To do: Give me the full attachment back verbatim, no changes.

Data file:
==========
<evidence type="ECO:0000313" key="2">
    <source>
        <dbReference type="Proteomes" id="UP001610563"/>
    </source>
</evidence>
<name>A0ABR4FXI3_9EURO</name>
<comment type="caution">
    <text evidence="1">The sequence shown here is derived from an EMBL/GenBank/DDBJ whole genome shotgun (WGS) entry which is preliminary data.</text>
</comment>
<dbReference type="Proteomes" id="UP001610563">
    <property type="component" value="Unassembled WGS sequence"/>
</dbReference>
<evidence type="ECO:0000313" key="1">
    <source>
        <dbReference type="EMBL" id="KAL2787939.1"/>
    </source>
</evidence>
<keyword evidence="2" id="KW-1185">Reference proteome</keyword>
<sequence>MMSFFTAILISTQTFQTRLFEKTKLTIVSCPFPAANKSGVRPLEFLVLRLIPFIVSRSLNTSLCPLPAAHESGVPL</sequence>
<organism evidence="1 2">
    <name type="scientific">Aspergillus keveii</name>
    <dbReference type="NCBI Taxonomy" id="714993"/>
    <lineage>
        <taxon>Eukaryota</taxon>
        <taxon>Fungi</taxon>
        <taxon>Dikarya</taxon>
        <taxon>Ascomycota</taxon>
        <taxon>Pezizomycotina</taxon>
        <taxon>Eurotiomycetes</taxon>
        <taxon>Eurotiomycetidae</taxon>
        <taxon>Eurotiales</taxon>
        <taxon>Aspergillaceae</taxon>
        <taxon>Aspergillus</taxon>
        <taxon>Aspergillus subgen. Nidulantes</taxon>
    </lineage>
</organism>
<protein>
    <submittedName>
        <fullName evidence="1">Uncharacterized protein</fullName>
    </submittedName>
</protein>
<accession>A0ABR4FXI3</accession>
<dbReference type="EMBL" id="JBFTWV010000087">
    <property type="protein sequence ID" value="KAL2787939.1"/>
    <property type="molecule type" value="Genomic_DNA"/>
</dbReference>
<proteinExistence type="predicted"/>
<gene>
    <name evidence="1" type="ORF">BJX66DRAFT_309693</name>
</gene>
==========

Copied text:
<evidence type="ECO:0000313" key="2">
    <source>
        <dbReference type="Proteomes" id="UP001610563"/>
    </source>
</evidence>
<name>A0ABR4FXI3_9EURO</name>
<comment type="caution">
    <text evidence="1">The sequence shown here is derived from an EMBL/GenBank/DDBJ whole genome shotgun (WGS) entry which is preliminary data.</text>
</comment>
<dbReference type="Proteomes" id="UP001610563">
    <property type="component" value="Unassembled WGS sequence"/>
</dbReference>
<evidence type="ECO:0000313" key="1">
    <source>
        <dbReference type="EMBL" id="KAL2787939.1"/>
    </source>
</evidence>
<keyword evidence="2" id="KW-1185">Reference proteome</keyword>
<sequence>MMSFFTAILISTQTFQTRLFEKTKLTIVSCPFPAANKSGVRPLEFLVLRLIPFIVSRSLNTSLCPLPAAHESGVPL</sequence>
<organism evidence="1 2">
    <name type="scientific">Aspergillus keveii</name>
    <dbReference type="NCBI Taxonomy" id="714993"/>
    <lineage>
        <taxon>Eukaryota</taxon>
        <taxon>Fungi</taxon>
        <taxon>Dikarya</taxon>
        <taxon>Ascomycota</taxon>
        <taxon>Pezizomycotina</taxon>
        <taxon>Eurotiomycetes</taxon>
        <taxon>Eurotiomycetidae</taxon>
        <taxon>Eurotiales</taxon>
        <taxon>Aspergillaceae</taxon>
        <taxon>Aspergillus</taxon>
        <taxon>Aspergillus subgen. Nidulantes</taxon>
    </lineage>
</organism>
<protein>
    <submittedName>
        <fullName evidence="1">Uncharacterized protein</fullName>
    </submittedName>
</protein>
<accession>A0ABR4FXI3</accession>
<dbReference type="EMBL" id="JBFTWV010000087">
    <property type="protein sequence ID" value="KAL2787939.1"/>
    <property type="molecule type" value="Genomic_DNA"/>
</dbReference>
<proteinExistence type="predicted"/>
<gene>
    <name evidence="1" type="ORF">BJX66DRAFT_309693</name>
</gene>